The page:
DJ Equipment Buyer’s Guide
DJing doesn’t have to be an expensive hobby. To get set up and started you only need a controller and a laptop. But the higher your budget, the higher the quality of the equipment you can buy. In this section of the guide I’ll point out the best options for DJ equipment to suit budgets of all sizes, from the best low price equipment, all the way up to industry standard. However, before we look at budgets, it’s useful to know the differences between different types of equipment, as there is quite a bit of variation available. This way you can weight out the pros and cons of each set up and pick the one that would suit your needs and wants best.
One more thing I want to mention is something that a lot of people are unaware of. That is that if you are DJing in popular venues and clubs, the venues provide you with their own equipment, so you only have to show up with your tracks in a USB stick, plug in and you’re good to go. Therefore, when considering what equipment to buy for use at home, consider that unless you are planning on being hired as a wedding DJ, you will almost never have to take your equipment with you to any venue.
Controllers are not considered industry standard, however they are the best value option, as you can get all of the features found in industry standard equipment, as well as a very similar button layout. This means that when you do end up playing in a popular venue (or becoming a famous touring DJ), you will be very familiar with the features and buttons on industry standard equipment. In some cases, you will even find more features than the industry standard equipment (CDJs), at a fraction of the price. The downside is that they require a laptop to be connected to them at all time. Also, the way the waveform is viewed, as well as certain functions can be slightly different. therefore if you own a controller and are not comfortable using industry standard equipment, it would be a good idea to get some practice on such equipment. You can book one to one lessons at Soundflow Music Academy if you want to learn all the ins and outs of industry standard equipment!
Standalone Players and Mixers
On the other hand, you have players (Also known as decks) and mixers. Less bang-for-your-buck, but they do not require a laptop connected to them in order to be used. This type of equipment is also considered industry standard. Most venues buy their own set of equipment which is then used by any DJ they hire. The most commonly used type of player is the Pioneer CDJ, therefore, If you practice on these at home, you’ll feel completely comfortable in any club you ever get to play in.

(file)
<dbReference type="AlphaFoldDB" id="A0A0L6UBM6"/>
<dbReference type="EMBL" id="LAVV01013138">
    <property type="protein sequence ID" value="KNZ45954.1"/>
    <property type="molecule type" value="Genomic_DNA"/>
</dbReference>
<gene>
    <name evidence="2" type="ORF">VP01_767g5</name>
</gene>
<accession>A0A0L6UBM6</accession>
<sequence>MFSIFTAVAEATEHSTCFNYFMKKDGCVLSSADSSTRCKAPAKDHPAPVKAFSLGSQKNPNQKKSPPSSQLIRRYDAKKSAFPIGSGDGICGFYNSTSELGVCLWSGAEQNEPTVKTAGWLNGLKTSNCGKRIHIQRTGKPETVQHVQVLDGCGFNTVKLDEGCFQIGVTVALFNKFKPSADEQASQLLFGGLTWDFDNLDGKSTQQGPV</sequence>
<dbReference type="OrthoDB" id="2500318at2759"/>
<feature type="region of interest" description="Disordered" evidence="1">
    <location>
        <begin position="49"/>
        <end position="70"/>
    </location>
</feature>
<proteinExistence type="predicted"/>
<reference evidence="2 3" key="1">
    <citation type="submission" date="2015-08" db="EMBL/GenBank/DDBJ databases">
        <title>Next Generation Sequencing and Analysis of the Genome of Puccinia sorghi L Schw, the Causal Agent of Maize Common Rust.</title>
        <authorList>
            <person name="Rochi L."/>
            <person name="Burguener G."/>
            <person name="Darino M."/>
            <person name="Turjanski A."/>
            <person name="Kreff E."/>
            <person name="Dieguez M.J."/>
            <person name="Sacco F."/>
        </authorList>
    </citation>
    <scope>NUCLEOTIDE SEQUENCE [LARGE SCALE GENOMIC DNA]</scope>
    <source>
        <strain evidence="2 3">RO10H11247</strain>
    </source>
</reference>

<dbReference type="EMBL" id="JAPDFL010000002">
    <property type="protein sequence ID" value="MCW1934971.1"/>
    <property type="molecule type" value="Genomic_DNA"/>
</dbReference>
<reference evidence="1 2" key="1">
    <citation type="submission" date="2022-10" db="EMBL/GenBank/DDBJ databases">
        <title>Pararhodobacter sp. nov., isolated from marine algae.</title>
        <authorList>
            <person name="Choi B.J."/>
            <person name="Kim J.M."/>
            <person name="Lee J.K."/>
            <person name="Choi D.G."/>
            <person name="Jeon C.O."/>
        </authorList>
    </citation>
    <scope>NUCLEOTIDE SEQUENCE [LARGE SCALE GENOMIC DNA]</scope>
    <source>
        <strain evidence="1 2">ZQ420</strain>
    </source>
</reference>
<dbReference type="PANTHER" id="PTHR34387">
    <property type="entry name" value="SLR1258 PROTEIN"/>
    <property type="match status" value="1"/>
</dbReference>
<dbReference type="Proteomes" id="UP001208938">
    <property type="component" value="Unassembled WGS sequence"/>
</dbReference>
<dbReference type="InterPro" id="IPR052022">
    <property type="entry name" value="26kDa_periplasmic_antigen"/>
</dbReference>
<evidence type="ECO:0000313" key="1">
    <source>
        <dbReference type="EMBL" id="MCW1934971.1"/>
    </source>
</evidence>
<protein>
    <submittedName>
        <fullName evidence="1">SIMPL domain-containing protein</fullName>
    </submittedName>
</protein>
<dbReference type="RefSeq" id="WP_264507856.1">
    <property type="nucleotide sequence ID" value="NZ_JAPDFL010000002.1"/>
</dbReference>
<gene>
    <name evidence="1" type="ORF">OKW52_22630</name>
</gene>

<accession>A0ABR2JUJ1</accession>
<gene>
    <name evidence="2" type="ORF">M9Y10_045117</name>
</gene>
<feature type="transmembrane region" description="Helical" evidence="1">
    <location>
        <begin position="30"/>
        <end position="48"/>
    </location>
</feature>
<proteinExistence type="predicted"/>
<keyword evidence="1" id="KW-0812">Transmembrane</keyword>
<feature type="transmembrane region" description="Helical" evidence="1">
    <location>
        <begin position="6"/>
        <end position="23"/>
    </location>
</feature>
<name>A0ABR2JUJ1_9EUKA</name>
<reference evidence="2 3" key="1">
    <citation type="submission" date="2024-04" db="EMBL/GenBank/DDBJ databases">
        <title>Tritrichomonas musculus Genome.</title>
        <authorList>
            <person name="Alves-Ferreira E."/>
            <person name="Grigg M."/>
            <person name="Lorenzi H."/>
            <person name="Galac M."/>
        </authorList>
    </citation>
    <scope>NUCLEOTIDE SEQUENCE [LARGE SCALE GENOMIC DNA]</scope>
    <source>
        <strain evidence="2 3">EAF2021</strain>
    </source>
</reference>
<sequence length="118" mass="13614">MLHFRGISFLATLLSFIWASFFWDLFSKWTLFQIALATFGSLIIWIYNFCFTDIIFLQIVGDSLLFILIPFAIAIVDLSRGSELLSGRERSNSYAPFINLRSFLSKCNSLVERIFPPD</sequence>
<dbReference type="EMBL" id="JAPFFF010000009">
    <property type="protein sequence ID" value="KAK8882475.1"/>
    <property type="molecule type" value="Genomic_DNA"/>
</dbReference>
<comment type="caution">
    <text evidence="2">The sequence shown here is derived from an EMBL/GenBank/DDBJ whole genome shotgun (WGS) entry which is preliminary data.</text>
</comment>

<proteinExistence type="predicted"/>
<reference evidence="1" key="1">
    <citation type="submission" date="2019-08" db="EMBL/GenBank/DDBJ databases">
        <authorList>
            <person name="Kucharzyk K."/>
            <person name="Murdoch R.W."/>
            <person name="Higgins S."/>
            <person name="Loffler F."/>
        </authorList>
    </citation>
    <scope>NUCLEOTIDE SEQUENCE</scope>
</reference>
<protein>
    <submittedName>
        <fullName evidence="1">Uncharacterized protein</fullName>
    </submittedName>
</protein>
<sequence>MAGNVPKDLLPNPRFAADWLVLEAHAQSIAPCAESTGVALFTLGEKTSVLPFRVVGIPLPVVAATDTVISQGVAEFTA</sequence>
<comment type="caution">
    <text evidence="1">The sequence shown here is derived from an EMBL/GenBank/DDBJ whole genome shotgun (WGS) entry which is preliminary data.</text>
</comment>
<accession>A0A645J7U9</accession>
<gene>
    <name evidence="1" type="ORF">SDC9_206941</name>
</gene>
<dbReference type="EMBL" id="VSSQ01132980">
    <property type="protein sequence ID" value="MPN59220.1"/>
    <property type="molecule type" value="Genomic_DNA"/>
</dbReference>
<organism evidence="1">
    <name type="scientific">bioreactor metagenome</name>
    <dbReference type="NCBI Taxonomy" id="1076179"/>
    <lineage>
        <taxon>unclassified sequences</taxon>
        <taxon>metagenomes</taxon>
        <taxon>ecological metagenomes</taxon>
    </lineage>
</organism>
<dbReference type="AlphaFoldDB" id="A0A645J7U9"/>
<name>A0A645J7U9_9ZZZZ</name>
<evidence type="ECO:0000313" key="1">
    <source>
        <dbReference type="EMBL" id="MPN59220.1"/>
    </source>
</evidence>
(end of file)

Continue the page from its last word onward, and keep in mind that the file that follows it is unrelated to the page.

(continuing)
All In One Units
Finally, there are All-In-One systems. These are the players and mixer bundled together in one unit. Even though they sound similar to controllers, the difference is that these do not required laptops to be connected to them in order to work. Therefore, they are in fact more similar to stand alone players and mixers. Additionally, most all-in-one units have almost exactly the same layout as the standalone club players and mixers, but cost around 1/3 of the price.
Mixers – 2 vs 4 Channels
Quick summary: Four channels are better (they allow you to connect and mix up to four decks at the same time, instead of two). If you can afford a set up with four channels, and you plan on utilising advanced DJ techniques, then you won’t regret buying it. Otherwise, gear with two channels is completely fine and much more affordable.
How many channels you have determines how many tracks you can have playing at the same time. A two channel mixer limits you as you’ll have to use one of the two channels to load the next track. This means that you can never have two tracks playing at the same time while mixing in a third.
Here are some ideas for utilising a four channel mixer:
A four channel mixer allows you to load vocal snippets, additional tracks that you may only use for a small sections, or even have four tracks loaded at the same time, all beatmatched, which you can then use to play at the same time, or quickly switch between them for a more interesting mix. On the third channel you can add scratch samples, vocal ad-libs and other interesting pieces of audio that you could mix in whenever you like as an effect. You can only do this on a four channel mixer because at least two of your channels have to be reserved for your normal track to track mixing.
If you are serious about DJing and can afford it, four channels are better. They allow for many more possibilities while performing and it shouldn’t take too long before you have the skill to use them. The problem is that they can be much more expensive. If a four channel mixer is too expensive, don’t worry as with two channels you can still achieve a lot!
All the gear that is recommended below is Rekordbox compatible. Currently, this seems to be the best option because the standard equipment used all over the world utilise Rekordbox for all of the track analysis and playlist preparation. If you have used different DJ programs, you would have to use Rekordbox to reanalyse all of your tracks, remake your create your playlists and export them all through Rekordbox if you wanted to keep your playlist organisation, cue points, hot cues and memory cues when DJing on Pioneer CDJs. Even if it wasn’t the industry standard, Rekordbox has all the features you would ever need in a DJ software (including DVS for those who love turntables). It’s also constantly evolving.
After extensive research and personal testing of the equipment, we created the list you find below. On this list you will find the best equipment set ups to suit various different budgets.
Controllers are by far the best-value option for DJ gear. They’re great for starting out and have so many of the features found in industry professional set ups. At the highest-end, you get all the features you would ever need at a small fraction of the price when compared to standalone CDJs and mixers.
Pioneer DDJ 400 – Usually goes for £249
The best controller you can buy below £800, and considering if normally goes for £249, it’s almost a steal! The DDJ 400 is so great because the layout of the features it has mimics that of club standard CDJs, so going form the 400 to a 6 grand club set up feels surprisingly easy.
Pioneer DDJ 800 – Usually goes for £800
Similar to the DDJ 400, however it contains a few more features/ In my opinion, if you are going to spend £800, it may be worth saving up a little more for the DDJ 1000 as it provides you with a four channel mixer!